What do we need?
Another approach, gaining currency among regulators and drug companies, is the idea of adaptive licensing. Adaptive licensing would allow market access to targeted populations early in the drug testing process, i.e., after basic safety and efficacy testing is completed. Drugs would then be followed in the postmarket environment through electronic medical records.
Adaptive licensing/approval might be followed by ongoing randomized controlled trials to confirm efficacy or uncover rare adverse effects, or outcomes could be validated by using observational methods or targeted diagnostics. In some cases, just comparing the treatment group to the natural history of the disease (for ALS, for instance) might be sufficient for translating adaptive licensing into full approval.
The trade-off, or bargain, is that companies start selling their drugs in very small but targeted patient populations with very high medical need, but then expand the label and indications as data is developed. This would be an iterative digital learning process that breaks down the barriers that currently exist between clinical research and real world patients.
Another way to think of it would be as a "rolling" approach to drug approval where safety and efficacy data would be continually collected in different populations in the "real world" to expand use, restrict use, or withdraw the product.
Obvious hurdles that an adaptive licensing approach would have to overcome would include liability concerns, patent issues (companies will have to be convinced that they FDA won't trap their drug in niche population while the patent life of the drug is eroding), and convincing providers and insurers that adaptive licensing wouldn't foist expensive and unproven medicines on a credulous public.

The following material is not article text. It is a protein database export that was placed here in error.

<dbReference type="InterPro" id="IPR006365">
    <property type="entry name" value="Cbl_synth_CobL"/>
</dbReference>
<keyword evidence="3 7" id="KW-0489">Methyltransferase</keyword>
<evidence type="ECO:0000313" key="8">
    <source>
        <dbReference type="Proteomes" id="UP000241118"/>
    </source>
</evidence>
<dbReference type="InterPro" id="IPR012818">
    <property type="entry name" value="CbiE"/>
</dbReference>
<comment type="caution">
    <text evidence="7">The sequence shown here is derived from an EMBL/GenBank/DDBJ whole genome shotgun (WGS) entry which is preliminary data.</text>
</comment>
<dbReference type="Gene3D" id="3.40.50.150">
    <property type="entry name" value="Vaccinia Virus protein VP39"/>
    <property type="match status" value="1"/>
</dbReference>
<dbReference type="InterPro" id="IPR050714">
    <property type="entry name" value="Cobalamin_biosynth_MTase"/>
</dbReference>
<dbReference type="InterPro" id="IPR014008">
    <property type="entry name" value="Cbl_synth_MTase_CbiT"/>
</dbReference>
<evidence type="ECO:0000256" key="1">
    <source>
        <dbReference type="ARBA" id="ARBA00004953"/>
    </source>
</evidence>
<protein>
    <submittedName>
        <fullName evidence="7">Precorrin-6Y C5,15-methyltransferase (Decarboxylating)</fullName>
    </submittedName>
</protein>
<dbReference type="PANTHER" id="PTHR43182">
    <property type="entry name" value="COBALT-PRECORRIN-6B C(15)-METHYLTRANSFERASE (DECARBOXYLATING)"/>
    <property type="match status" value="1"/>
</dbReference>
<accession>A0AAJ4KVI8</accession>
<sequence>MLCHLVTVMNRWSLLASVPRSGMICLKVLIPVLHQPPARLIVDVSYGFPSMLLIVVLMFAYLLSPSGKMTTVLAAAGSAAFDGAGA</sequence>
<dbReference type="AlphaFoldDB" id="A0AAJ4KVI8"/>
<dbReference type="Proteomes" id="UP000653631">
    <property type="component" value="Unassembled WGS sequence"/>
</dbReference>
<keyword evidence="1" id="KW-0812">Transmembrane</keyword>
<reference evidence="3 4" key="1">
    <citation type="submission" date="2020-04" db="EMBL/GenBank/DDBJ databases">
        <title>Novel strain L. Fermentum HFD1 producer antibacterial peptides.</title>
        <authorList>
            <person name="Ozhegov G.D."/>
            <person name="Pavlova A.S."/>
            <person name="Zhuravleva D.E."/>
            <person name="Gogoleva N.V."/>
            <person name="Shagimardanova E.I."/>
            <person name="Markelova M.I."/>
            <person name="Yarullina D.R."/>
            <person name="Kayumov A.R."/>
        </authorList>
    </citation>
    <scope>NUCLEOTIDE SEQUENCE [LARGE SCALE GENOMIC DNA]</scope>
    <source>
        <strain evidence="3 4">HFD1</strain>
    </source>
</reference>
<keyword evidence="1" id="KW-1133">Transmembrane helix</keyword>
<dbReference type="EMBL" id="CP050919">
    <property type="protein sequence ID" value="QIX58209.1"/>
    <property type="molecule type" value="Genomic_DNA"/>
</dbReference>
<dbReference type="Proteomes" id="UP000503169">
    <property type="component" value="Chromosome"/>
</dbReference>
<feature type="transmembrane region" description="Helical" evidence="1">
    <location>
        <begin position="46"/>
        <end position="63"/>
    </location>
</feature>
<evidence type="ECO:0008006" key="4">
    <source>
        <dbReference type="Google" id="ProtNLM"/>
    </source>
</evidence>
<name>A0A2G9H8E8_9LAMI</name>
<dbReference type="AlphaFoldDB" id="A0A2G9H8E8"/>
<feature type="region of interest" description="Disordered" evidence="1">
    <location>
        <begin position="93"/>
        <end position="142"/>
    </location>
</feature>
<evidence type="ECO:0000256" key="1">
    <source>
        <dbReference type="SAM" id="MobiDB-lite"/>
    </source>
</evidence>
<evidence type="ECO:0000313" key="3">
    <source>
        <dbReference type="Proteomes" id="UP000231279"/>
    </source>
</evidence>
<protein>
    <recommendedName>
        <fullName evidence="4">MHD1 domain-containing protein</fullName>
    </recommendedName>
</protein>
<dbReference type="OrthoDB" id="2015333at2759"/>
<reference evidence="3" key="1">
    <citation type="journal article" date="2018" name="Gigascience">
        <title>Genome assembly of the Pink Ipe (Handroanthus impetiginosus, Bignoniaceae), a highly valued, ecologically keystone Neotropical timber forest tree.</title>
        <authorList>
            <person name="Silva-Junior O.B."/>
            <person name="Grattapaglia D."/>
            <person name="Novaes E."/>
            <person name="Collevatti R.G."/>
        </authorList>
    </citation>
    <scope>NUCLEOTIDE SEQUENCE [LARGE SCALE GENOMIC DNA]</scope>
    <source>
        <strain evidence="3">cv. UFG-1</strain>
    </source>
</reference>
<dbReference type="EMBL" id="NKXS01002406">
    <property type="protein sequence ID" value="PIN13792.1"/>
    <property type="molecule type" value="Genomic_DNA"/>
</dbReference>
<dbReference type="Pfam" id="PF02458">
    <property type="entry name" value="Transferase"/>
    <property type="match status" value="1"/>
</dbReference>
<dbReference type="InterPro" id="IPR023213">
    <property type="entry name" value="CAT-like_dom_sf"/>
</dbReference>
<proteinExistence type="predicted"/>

But I think these are all very tractable problems. The key for success would be shifting from the idea of informed consent, which is now focused patients enrolled in highly selective clinical trials, to an idea of informed choice in a market environment.
Consumers would have to accept more uncertainty in some respects, but it would be in return for greater potential benefits in areas of high unmet medical need.
The FDA's job would also shift from gatekeeper to chief information officer, ensuring that patients and physicians were empowered with the data they need to make smarter choices.
The irony is that we often don't have the information we need to make truly informed choices today. Drugs are tested in highly artificial clinical trials, before they are released into large populations. In fact, the way we test and approve drugs today actually penalizes companies for taking a more stepwise approach to learning about their products, because the patent clock is ticking every minute they are in testing.
In short, the FDA's compassionate use program is a very small tool, for what is a very big problem. We need a new paradigm for thinking about patients and sustaining breakthrough innovations - offering patients less compassion, and better informed choices.